4 min read

Can Cats Eat Flaxseed?


By Emily Bayne

Published: 06/13/2024, edited: 06/16/2024

Reviewed by a licensed veterinary professional: Dr. Linda Simon, MVB MRCVS

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If you're wondering whether you can safely give your feline flaxseed, we are happy to report the answer is YES!

Flaxseed isn't a typical part of a feline's natural diet, but it still benefits our furry friends. More and more pet food companies are including this ingredient in their food and treat recipes since it is an excellent source of fiber and antioxidants, which are important for our kitty's immune system and digestive health.

In this article, we will discuss the health benefits of flax, how much to give fluffy, and what can happen if they overdo it with their flax intake.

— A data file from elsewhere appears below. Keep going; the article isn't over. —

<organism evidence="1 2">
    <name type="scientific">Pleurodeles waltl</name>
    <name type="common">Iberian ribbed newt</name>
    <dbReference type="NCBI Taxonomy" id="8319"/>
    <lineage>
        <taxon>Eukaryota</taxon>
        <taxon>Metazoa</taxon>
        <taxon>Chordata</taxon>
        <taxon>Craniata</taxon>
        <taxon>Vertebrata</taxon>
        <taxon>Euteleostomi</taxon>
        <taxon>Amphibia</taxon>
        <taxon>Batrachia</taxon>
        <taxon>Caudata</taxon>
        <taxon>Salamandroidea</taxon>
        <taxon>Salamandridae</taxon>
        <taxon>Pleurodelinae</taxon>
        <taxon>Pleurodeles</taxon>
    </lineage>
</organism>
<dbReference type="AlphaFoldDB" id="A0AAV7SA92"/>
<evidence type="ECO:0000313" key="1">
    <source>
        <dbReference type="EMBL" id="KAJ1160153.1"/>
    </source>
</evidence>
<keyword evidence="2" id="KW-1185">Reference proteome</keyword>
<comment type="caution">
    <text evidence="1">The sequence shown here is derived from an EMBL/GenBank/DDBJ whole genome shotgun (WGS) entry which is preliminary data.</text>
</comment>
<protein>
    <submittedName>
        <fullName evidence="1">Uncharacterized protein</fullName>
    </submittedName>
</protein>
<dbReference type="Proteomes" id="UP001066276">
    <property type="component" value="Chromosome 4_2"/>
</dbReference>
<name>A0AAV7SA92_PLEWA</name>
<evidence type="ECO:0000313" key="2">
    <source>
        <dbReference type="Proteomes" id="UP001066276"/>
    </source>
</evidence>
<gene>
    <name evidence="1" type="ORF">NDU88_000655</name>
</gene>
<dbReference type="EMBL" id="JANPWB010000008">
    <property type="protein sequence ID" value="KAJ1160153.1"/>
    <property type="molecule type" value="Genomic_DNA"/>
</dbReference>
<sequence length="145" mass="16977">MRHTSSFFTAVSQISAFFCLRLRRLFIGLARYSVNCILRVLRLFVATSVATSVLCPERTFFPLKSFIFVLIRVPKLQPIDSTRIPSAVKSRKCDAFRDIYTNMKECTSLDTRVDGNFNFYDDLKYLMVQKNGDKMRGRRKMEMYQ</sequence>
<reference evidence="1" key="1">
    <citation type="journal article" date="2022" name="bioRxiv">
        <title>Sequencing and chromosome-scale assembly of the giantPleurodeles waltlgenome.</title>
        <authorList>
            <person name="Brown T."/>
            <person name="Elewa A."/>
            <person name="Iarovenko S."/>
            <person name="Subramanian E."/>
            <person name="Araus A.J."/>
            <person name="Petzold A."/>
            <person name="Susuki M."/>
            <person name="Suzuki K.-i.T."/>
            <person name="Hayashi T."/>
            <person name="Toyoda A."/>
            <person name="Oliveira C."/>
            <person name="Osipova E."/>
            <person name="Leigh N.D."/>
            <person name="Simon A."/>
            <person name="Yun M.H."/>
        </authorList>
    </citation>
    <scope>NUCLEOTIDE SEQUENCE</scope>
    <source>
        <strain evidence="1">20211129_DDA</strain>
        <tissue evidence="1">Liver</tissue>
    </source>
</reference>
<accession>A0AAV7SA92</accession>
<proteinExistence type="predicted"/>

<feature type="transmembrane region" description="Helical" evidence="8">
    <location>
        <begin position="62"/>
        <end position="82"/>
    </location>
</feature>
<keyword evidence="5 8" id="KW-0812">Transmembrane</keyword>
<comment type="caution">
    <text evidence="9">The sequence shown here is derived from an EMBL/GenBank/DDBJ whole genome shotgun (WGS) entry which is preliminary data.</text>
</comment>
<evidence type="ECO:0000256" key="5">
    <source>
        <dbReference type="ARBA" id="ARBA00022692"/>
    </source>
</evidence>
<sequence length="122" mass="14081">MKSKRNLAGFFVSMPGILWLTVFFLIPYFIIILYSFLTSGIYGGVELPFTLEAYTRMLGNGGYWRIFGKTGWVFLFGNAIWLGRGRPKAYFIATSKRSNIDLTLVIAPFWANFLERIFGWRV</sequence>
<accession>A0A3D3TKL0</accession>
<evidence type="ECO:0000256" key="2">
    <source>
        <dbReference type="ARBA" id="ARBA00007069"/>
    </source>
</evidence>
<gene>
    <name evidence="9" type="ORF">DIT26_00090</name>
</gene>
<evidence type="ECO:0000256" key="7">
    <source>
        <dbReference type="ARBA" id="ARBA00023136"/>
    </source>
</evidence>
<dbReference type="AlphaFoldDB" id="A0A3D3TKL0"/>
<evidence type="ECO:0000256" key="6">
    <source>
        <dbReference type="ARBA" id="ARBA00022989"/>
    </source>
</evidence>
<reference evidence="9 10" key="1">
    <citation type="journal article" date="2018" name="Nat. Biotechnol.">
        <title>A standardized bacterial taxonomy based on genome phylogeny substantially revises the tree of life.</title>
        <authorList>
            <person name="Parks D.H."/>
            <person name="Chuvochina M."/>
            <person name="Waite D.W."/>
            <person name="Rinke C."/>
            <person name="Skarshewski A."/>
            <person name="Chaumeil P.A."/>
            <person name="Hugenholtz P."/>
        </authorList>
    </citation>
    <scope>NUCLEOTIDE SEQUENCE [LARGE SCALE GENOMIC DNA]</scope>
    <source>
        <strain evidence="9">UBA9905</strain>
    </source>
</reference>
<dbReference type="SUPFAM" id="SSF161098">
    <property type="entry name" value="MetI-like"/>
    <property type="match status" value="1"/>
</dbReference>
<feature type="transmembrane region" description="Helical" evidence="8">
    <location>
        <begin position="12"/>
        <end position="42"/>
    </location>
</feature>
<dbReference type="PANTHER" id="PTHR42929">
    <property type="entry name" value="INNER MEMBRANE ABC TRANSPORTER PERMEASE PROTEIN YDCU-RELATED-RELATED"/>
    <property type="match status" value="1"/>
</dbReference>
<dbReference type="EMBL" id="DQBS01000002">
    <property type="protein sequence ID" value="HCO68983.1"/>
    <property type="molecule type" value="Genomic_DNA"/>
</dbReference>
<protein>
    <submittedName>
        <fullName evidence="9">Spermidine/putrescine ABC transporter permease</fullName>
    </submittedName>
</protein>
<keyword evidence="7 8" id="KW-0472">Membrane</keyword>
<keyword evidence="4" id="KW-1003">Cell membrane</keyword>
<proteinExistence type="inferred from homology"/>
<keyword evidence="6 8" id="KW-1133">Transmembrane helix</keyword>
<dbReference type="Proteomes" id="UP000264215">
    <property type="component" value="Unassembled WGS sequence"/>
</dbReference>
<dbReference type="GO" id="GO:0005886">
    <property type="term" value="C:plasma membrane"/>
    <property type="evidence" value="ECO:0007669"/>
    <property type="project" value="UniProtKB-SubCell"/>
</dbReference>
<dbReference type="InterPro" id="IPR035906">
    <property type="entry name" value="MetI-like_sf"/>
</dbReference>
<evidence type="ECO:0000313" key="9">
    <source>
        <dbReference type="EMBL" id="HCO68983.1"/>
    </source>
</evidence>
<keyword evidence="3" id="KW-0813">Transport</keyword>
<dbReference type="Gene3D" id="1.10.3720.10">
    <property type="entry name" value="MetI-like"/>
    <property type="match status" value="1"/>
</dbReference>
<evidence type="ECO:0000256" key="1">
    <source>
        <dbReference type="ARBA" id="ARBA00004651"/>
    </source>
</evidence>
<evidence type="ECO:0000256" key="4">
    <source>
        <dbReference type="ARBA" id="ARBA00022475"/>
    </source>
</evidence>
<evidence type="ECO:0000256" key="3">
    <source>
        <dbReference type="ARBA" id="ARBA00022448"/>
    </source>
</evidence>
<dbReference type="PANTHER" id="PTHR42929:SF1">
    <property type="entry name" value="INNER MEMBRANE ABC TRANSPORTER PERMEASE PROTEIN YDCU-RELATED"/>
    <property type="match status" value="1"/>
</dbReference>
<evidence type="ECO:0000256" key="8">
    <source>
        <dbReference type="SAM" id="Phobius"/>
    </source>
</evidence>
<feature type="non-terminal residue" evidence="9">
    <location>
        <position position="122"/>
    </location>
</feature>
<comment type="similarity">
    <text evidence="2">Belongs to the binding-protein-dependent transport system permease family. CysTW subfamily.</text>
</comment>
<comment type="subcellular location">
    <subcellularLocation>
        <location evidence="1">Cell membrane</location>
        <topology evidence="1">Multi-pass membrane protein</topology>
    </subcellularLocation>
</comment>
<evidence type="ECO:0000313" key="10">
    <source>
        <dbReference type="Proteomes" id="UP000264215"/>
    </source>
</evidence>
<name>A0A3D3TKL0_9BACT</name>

Do cats like flaxseed?

Flaxseed isn't something cats would typically eat in the wild or really gravitate toward since cats are obligate carnivores and are built to survive on protein and fat from their prey, with the only grains in their natural diet coming from the stomach contents of their prey.

The good news is that flax is very mild in flavor and almost undetectable in its unground form; for this reason, it's easy to hide in other foods like wet cat food or other soft foods, especially if you grind it into a fine powder before mixing it in.

Bowls of flaxseed next to bottle of flaxseed oil - can cats eat flaxseed

Health benefits of flaxseed for cats

Let's explore some of the health benefits of incorporating flaxseed into our pets' diets!